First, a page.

Another company has been making headlines in the Private sector called Exo-Launch but I do not believe they have their own rocket? Instead they will offer payloads on Soyuz and Electron rockets and has announced agreements with SpaceX and New Space India Limited. The news from S.Korea says it will spend $550 million on space https://spacenews.com/south-korea-to...jects-in-2021/
    Last edited by Launch window; 2021-May-02 at 03:31 PM.

  5. #5
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    Firefly Alpha #1 launched, but failed shortly after MaxQ. Play starts at ~T-3 min,

    https://youtu.be/-HfHAazNM3Q?t=6912

    A closer look at the anomaly,

    https://twitter.com/thejackbeyer/sta...18654889865216

  6. #6
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    Interesting. From some of the comments it was accelerating slower than expected then it started spinning out of control a little after maxq and probably exploded due to self-destruct.

    But just naively looking at it, it looked good to me until the final seconds. It strikes me as a decent test attempt.
    Last edited by Van Rijn; 2021-Sep-03 at 08:37 AM.

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  7. #7
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    Astra also failed about a week ago. Space is hard!
    Cum catapultae proscriptae erunt tum soli proscript catapultas habebunt.

  8. #8
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    Quote Originally Posted by Trebuchet View Post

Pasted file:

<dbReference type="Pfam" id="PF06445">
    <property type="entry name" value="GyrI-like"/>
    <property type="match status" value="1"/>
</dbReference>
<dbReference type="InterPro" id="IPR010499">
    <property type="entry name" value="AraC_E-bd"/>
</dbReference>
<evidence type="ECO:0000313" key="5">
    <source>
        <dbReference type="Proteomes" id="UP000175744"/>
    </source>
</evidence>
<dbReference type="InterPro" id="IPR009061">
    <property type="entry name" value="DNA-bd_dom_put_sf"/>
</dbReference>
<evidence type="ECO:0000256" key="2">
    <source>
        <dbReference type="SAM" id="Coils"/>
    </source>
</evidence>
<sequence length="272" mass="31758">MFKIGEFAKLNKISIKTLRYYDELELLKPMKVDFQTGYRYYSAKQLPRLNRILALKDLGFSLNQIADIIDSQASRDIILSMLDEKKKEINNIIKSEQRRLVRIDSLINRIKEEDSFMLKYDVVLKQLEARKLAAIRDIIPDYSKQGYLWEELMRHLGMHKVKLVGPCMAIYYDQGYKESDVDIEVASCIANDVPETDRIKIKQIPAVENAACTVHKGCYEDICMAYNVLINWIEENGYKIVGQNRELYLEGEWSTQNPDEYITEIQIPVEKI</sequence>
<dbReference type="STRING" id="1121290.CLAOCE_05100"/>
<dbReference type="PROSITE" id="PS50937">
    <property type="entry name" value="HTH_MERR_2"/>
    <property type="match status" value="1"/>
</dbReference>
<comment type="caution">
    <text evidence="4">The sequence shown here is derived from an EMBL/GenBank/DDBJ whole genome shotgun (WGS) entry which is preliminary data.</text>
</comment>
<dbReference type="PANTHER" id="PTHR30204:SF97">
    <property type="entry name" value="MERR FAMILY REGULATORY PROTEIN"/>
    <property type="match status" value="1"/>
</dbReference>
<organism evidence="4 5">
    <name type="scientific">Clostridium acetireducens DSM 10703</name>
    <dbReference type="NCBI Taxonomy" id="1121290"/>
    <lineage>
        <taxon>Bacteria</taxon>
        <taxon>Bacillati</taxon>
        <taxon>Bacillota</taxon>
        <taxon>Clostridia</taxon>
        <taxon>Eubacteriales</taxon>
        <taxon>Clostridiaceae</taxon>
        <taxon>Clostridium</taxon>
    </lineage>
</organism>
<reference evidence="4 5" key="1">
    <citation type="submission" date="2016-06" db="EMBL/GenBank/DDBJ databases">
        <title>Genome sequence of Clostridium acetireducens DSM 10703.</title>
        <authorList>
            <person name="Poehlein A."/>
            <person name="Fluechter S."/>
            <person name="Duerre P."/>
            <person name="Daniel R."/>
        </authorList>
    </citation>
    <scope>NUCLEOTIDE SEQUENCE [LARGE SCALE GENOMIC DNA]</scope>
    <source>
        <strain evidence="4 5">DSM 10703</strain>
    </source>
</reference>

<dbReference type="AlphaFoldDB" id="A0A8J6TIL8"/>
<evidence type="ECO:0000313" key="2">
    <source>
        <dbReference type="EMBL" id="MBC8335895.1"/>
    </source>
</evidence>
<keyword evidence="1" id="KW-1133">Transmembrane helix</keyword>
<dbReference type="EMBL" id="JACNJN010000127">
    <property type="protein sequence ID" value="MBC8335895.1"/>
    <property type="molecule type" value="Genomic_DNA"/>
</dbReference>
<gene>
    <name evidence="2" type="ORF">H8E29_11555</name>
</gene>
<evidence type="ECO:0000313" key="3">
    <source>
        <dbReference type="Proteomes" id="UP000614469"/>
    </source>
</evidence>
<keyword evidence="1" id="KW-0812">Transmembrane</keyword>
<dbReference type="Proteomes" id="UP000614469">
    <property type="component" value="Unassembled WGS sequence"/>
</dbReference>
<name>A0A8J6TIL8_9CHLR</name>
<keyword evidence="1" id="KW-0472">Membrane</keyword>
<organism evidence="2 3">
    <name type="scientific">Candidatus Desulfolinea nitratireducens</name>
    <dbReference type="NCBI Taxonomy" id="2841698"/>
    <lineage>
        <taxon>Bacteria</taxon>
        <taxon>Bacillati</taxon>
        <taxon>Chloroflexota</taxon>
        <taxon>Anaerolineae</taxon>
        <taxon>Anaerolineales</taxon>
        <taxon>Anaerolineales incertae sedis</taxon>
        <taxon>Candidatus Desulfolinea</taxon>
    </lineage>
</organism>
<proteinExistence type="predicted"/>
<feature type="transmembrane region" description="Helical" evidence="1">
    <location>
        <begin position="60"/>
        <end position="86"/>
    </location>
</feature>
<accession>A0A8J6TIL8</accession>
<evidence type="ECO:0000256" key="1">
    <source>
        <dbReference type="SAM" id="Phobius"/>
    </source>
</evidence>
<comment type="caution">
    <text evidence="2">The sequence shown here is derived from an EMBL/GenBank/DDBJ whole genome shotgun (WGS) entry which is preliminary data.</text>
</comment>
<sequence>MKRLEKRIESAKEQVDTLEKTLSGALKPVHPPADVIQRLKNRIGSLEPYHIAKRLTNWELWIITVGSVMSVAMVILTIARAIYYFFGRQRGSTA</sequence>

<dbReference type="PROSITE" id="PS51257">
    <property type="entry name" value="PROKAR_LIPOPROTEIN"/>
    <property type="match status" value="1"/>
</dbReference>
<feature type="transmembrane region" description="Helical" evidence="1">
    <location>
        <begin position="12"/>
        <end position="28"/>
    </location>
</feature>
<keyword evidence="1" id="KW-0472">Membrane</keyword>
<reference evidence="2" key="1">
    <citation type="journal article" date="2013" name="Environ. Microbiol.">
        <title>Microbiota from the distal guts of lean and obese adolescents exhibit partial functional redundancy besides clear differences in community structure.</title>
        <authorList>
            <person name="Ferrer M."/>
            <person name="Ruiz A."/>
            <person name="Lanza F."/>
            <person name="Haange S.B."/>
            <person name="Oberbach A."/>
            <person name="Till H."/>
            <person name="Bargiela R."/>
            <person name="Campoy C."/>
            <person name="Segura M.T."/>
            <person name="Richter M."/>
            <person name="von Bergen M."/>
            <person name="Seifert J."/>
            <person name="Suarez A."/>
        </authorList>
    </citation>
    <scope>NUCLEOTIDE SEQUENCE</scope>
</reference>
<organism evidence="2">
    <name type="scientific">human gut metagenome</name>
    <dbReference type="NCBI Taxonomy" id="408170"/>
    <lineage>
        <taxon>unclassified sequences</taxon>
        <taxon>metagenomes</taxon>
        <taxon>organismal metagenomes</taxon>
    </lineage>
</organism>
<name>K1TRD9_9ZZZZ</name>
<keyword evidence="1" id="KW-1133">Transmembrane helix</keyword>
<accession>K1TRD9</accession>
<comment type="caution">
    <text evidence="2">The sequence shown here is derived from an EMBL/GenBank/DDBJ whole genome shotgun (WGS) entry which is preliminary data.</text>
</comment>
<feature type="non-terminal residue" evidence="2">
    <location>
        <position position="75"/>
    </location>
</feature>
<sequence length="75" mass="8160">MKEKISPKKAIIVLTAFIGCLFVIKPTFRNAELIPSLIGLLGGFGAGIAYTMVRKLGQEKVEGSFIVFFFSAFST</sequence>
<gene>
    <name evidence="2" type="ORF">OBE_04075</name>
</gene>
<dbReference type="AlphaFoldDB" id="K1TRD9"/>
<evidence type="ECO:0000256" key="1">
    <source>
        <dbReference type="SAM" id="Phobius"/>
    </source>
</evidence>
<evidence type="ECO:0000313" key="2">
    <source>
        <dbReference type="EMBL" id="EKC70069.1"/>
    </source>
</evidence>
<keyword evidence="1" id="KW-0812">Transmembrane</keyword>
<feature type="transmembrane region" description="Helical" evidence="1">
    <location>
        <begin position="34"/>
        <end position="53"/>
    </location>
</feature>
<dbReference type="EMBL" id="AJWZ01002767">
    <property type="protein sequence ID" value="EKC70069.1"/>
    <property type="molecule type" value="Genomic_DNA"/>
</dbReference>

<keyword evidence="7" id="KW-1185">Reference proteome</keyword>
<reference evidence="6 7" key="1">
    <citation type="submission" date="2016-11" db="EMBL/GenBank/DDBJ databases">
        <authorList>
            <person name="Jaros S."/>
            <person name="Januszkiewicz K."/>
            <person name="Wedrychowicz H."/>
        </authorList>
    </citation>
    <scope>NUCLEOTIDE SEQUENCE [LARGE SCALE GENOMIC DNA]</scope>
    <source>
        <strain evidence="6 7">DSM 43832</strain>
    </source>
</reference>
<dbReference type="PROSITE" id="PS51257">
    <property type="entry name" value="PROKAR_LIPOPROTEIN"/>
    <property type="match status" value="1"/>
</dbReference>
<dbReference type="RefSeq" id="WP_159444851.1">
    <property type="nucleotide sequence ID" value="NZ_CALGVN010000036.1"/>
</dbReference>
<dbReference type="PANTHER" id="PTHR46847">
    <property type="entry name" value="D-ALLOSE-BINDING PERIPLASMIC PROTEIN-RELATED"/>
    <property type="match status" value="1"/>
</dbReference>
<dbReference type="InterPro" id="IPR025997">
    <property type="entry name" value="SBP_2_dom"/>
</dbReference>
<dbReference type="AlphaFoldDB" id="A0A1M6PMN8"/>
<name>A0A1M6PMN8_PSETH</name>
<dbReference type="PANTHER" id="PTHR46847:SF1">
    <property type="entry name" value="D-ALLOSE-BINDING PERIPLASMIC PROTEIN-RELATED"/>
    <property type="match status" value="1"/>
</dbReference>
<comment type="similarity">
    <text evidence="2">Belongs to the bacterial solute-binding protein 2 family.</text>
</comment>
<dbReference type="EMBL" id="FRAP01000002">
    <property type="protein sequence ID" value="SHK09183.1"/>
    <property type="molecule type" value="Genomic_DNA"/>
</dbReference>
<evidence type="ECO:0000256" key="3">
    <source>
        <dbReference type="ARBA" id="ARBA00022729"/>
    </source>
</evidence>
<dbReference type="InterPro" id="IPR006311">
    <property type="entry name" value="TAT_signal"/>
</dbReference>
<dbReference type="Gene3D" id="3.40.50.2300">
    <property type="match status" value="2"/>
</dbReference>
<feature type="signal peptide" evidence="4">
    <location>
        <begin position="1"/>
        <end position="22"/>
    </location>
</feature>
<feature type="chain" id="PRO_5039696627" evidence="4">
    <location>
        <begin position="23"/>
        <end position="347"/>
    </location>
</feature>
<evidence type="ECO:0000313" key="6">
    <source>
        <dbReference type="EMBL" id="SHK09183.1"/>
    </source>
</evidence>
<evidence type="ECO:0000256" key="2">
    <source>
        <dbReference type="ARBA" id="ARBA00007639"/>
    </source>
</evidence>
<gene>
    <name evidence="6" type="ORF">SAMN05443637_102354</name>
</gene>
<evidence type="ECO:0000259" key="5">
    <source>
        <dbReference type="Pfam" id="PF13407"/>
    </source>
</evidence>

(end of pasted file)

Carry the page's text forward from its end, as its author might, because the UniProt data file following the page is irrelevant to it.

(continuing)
Astra also failed about a week ago. Space is hard!
    Yes, but that was immediately obvious, what with the engine failure and it flying off sideways. For those who haven’t seen it:

    https://m.youtube.com/watch?v=Zvas4x7JYLo

    https://m.youtube.com/watch?v=x2jU5W4ehPE

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    Scott Manley on what went wrong….

    Reaver causes destruction of FireFly

  10. #10
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    Interesting, so it looks like Firefly as well as Astra’s problem was an engine failure, just not quite as immediately obvious with Firefly (at least from the outsider viewer’s perspective, it sounds like the folks directly involved had a better idea of what happened).
    Last edited by Van Rijn; 2021-Sep-04 at 09:24 PM.

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  11. #11
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    Based on the Scott Manley video, I'm thinking that while it may not have been quite as immediate, it was still very early, resulting in the "not supersonic" callout.
    The Astra event was interesting in that after it walked off the pad, it could keep itself stable and finally accelerate up to a point where they were able to drop it into a safe place. The Firefly attempt was clearly out of control at the point where the destruct system was activated, and debris landed on populated areas. Of course, avoiding populated areas is easier in Alaska than California.